Great job bringing up this topic. After my 2nd child came along, who started showing a dairy sensitivity around 8 weeks old, I cut dairy out of my diet (I was exclusively nursing). Besides all this great info by your guest expert, I have found Dr. Jay Goron’s web site to be a good source of information on dairy and how it can cause issues in children.
    Here is his essay on Cow’s Milk:
    http://www.drjaygordon.com/development/pediatricks/dairy.asp

    And here is a reference library of other studies relating to cow’s milk and negative effects:
    http://www.drjaygordon.com/alezav16/default2.asp?tree=548

  • Alina

    Great job bringing up this topic. After my 2nd child came along, who started showing a dairy sensitivity around 8 weeks old, I cut dairy out of my diet (I was exclusively nursing). Besides all this great info by your guest expert, I have found Dr. Jay Goron’s web site to be a good source of information on dairy and how it can cause issues in children.
    Here is his essay on Cow’s Milk:
    http://www.drjaygordon.com/development/pediatricks/dairy.asp

    And here is a reference library of other studies relating to cow’s milk and negative effects:
    http://www.drjaygordon.com/alezav16/default2.asp?tree=548

  • Iris

    Great article, Jasmine! I took my little one, who had chronic ear infections off all dairy products when she was four, and she has not had one since. I wish more parents knew about the link between dairy products and upper respiratory and ear infections in children.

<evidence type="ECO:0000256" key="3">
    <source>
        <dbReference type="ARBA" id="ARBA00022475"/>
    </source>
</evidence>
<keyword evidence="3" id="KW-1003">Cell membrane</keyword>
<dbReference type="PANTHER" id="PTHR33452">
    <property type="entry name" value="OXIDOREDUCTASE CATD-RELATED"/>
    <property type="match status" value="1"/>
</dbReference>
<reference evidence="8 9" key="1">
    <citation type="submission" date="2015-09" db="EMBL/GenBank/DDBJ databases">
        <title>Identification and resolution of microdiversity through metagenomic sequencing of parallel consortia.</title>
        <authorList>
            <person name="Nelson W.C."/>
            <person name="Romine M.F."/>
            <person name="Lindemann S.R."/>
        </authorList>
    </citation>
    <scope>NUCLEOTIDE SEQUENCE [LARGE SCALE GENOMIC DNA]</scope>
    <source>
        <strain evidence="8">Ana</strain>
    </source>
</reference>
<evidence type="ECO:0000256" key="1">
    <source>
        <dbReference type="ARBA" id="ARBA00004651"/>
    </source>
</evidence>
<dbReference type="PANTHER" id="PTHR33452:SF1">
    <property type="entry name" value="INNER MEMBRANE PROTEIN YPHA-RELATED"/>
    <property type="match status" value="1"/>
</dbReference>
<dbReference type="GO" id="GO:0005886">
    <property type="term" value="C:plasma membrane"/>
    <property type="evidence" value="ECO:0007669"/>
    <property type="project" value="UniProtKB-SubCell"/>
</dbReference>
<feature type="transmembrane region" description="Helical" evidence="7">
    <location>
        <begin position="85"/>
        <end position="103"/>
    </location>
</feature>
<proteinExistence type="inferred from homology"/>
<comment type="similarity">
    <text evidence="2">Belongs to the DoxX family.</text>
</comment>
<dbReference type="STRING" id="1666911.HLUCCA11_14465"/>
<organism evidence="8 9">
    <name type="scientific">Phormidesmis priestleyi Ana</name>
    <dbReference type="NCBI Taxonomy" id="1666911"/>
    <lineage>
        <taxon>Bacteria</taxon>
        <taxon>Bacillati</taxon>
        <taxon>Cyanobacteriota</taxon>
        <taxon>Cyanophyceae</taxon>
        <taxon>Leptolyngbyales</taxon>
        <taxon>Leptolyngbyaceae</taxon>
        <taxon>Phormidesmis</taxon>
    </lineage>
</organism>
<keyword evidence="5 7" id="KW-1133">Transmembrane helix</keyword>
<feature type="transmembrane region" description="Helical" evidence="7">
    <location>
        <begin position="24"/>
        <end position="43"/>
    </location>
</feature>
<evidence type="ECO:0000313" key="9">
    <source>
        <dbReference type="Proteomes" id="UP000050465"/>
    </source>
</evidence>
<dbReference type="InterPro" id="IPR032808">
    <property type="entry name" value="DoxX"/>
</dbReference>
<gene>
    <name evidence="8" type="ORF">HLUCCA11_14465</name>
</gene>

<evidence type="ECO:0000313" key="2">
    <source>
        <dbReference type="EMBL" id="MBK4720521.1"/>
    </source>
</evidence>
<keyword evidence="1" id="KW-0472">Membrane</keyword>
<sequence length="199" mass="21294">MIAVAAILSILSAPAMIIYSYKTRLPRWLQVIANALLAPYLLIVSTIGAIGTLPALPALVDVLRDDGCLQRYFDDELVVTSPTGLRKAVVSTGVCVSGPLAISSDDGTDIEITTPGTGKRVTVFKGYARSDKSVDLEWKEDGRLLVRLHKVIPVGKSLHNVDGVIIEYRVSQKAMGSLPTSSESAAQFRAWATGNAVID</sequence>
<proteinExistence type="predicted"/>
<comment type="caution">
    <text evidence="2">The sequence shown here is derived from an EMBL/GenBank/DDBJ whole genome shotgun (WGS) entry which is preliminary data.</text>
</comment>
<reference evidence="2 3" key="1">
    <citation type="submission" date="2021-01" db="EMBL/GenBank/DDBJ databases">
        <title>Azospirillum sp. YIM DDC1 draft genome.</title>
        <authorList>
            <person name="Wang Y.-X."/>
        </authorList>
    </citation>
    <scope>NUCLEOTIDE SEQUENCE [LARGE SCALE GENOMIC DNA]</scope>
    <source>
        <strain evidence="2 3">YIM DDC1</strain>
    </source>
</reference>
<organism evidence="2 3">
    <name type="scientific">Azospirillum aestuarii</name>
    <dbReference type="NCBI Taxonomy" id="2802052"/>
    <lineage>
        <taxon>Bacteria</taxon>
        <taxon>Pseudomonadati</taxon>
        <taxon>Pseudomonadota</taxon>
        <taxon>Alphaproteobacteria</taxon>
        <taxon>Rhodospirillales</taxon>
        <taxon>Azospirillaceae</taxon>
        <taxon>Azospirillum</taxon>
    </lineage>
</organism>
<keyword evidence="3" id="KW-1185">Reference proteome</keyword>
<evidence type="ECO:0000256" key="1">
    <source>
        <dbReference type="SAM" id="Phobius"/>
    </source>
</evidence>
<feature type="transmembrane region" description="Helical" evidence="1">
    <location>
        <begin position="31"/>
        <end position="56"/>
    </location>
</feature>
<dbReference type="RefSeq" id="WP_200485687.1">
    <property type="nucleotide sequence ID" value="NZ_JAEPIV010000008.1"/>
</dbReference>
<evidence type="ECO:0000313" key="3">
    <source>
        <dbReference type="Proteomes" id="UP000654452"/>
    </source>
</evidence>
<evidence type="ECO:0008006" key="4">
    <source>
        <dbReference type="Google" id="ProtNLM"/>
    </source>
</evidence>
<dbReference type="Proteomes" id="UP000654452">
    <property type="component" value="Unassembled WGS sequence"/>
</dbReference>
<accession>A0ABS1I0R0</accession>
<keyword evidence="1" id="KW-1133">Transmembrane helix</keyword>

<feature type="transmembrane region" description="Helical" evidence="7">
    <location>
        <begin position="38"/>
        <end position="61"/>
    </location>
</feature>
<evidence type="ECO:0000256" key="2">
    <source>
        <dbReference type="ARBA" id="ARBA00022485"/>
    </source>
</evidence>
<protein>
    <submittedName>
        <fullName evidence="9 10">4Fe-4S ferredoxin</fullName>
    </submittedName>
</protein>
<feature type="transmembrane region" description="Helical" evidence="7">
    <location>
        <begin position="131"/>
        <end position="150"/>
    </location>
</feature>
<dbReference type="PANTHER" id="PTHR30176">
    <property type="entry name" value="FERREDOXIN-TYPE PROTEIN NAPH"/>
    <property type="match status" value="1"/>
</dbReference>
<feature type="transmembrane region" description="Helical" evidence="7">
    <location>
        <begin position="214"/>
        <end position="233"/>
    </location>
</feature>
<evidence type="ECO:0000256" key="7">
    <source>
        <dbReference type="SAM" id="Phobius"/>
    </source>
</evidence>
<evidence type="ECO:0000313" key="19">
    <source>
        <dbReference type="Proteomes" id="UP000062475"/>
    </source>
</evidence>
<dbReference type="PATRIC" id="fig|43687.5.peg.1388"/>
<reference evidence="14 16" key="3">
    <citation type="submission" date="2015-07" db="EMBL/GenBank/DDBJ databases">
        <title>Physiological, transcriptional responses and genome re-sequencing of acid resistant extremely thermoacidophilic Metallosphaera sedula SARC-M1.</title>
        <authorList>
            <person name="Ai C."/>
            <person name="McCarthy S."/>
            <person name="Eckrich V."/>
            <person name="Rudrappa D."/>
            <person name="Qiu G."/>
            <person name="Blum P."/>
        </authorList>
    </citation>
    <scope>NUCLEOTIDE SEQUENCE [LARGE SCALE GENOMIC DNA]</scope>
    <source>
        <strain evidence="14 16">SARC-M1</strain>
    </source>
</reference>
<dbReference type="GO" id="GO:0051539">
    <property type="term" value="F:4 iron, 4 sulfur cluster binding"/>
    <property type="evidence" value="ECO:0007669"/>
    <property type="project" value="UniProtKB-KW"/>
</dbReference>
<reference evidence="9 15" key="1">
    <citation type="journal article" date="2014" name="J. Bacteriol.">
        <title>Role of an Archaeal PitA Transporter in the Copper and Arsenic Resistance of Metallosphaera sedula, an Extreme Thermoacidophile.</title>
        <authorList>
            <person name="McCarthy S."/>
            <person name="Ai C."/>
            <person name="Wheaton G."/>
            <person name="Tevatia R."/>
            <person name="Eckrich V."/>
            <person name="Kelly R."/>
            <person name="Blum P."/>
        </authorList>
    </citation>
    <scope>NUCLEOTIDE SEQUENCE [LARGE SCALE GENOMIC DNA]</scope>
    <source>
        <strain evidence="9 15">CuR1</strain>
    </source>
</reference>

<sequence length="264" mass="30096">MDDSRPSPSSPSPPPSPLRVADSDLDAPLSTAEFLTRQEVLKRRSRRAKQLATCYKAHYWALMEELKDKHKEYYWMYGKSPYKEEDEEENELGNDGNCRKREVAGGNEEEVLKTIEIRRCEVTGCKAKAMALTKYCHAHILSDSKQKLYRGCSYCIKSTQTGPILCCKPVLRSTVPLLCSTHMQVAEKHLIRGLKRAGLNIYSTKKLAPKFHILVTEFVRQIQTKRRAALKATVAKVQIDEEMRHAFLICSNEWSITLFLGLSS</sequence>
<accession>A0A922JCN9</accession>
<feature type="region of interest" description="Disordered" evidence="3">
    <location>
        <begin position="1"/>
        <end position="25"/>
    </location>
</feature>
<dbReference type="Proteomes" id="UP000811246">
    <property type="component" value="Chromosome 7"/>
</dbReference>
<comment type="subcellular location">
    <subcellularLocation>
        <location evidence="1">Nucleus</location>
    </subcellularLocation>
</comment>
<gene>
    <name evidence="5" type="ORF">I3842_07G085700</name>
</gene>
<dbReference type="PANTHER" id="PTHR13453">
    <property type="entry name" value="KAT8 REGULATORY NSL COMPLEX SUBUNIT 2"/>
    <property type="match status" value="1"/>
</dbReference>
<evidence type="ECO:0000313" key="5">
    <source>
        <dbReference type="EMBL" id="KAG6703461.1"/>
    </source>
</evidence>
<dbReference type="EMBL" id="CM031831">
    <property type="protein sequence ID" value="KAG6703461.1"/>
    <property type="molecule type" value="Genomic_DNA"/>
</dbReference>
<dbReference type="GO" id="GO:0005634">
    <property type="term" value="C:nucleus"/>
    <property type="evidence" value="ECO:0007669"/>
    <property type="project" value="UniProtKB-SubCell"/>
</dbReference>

And you are so right about So Delicious coconut milk products! Our whole family enjoys not only their dairy-free ice cream and coconut milk beverages, but also their coconut milk yogurt and kefir. Yum!

  • Iris

    Great article, Jasmine! I took my little one, who had chronic ear infections off all dairy products when she was four, and she has not had one since. I wish more parents knew about the link between dairy products and upper respiratory and ear infections in children.

    And you are so right about So Delicious coconut milk products! Our whole family enjoys not only their dairy-free ice cream and coconut milk beverages, but also their coconut milk yogurt and kefir. Yum!

  • Jack

    This was me when I was a kid. Cutting out milk also cut out my ear infections. Cheese was always fine, and now that I’m older, I can handle milk and ice cream just fine as long as I partake rarely.

  • Jack

    This was me when I was a kid. Cutting out milk also cut out my ear infections. Cheese was always fine, and now that I’m older, I can handle milk and ice cream just fine as long as I partake rarely.

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  • http://www.biblehealth.com/ear-infections/inner-ear-infection.html Middle Ear Infection